• She is practising for the upcoming tournament. (“is” is the auxiliary verb)
  • They have been working hard on the project the whole day. (“Have” is the auxiliary verb)
  • Did you complete your work? (“Did” is the auxiliary verb)

Auxiliary Verb Forms and Tenses

For forming perfect tenses, have is used, and for continuous tenses, be could be used on its own. To form perfect continuous tenses, both have and been are used together in one sentence.

Let’s try to understand these with proper auxiliary verbs examples;

Present continuous tense:

The present participle of the primary verb is used along with am/are/is to structure the present continuous tense.

  • I am working on this project.
  • He is living in New Zealand.

Past continuous tense :

The present participle of the main verb is used along with was/were to structure the past continuous tense.

  • I was studying when Rahul called me.
  • We were working out at that time.

Future continuous tense:

Will be is used along with the present participle of the main verb, or am/is/are is followed by going to be and is used with the present participle of the main verb to form the structure of the future continuous tense.

  • I will be working tomorrow for the whole day.
  • He is going to be joining the team in the middle of the season.

Present perfect tense:

The structure of the present perfect tense contains the past participle of the primary verb, which is followed by have/has.

  • I have lived in Jamshedpur for all my life.
  • He has studied for this exam for months.
  • They have tried hard to win this game.

Past perfect tense:

The past participle of the primary verb is used along with had to form the structure of past perfect tense.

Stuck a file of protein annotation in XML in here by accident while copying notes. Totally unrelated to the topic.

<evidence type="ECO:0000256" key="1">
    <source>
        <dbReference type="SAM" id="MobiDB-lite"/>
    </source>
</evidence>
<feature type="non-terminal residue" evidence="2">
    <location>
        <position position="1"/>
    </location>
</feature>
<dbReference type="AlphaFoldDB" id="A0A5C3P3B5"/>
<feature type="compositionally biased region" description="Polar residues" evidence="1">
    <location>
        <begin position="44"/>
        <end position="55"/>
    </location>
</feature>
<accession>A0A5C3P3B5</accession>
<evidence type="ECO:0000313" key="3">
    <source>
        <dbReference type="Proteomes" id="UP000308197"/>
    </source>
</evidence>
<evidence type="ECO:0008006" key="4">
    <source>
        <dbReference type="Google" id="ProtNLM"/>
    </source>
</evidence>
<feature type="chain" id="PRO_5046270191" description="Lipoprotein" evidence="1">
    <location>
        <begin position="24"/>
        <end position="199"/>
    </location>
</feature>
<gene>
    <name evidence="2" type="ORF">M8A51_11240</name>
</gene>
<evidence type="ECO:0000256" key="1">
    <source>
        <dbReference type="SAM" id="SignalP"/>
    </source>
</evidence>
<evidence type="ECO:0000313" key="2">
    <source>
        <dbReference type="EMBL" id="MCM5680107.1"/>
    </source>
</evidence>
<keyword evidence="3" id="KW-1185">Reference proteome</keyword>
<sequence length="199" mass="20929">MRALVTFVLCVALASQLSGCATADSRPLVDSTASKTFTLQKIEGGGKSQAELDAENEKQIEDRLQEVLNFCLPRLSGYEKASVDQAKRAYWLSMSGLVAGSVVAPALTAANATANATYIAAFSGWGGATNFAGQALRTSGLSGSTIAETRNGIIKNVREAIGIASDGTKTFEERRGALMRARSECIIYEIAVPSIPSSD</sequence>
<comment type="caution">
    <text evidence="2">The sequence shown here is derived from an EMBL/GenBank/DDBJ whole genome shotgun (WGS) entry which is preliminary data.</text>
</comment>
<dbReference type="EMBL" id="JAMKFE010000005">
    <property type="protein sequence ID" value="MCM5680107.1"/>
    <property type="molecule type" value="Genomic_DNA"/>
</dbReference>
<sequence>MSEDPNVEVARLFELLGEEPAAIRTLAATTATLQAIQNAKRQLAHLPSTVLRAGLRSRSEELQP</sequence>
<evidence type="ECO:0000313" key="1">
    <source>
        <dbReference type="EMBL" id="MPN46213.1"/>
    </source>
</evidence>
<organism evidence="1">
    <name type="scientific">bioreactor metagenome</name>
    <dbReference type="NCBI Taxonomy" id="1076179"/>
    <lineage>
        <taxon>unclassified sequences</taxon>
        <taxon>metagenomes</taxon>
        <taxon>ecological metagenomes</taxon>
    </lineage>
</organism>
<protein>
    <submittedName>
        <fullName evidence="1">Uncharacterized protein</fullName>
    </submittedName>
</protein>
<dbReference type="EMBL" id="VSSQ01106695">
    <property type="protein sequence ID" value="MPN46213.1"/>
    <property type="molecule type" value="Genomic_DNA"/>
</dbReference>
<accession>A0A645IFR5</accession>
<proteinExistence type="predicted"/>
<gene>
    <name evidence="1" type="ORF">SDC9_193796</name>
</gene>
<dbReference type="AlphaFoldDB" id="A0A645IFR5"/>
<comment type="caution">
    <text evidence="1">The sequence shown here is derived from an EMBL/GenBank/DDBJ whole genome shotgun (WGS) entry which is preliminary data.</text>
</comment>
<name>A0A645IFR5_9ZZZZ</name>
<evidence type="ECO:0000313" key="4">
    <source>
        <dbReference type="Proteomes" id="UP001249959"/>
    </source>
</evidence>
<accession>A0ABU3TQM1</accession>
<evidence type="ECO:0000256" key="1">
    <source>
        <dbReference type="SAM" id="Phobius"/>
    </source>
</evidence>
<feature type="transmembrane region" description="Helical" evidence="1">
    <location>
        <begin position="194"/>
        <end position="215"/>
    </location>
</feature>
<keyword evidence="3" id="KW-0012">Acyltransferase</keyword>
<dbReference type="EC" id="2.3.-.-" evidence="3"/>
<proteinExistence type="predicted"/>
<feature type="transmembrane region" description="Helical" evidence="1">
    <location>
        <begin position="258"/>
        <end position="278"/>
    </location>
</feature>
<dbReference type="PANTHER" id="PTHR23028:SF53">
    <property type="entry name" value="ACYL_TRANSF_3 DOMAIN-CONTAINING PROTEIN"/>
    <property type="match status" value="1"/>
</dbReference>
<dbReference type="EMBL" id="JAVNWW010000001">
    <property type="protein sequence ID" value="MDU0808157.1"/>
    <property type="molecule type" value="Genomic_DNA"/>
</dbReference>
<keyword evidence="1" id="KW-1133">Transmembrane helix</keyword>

• I had already committed a big mistake.
  • We had gone through the consequences earlier.

Future perfect tense:

The past participle of the main verb, along with will have, constitutes a future perfect tense.

  • I will have finished the project by today.
  • She will have got some experience before she joins the office.

Present perfect continuous tense:

The present perfect continuous tense is formed when have been, is used along with the present participle of the main verb. 

  • I have been trying to connect with you for one day.

Past perfect continuous tense:

The present participle of the main verb is followed by had been to form the past perfect continuous tense.

  • We had been practising the whole day.

Future perfect continuous tense:

In the future perfect continuous tense will have been used along with the present participle of the main verb.

  • I will have been completing my cricketing journey for 5 years this week.

Common Auxiliary Verbs and Their Uses

The three most common auxiliary verbs are ” be,” “do,” and “have.” Let us together look at the sentences and examples. 

  1. Be:
  • Present tense: She is a doctor.
  • Past tense: They were at the party last night.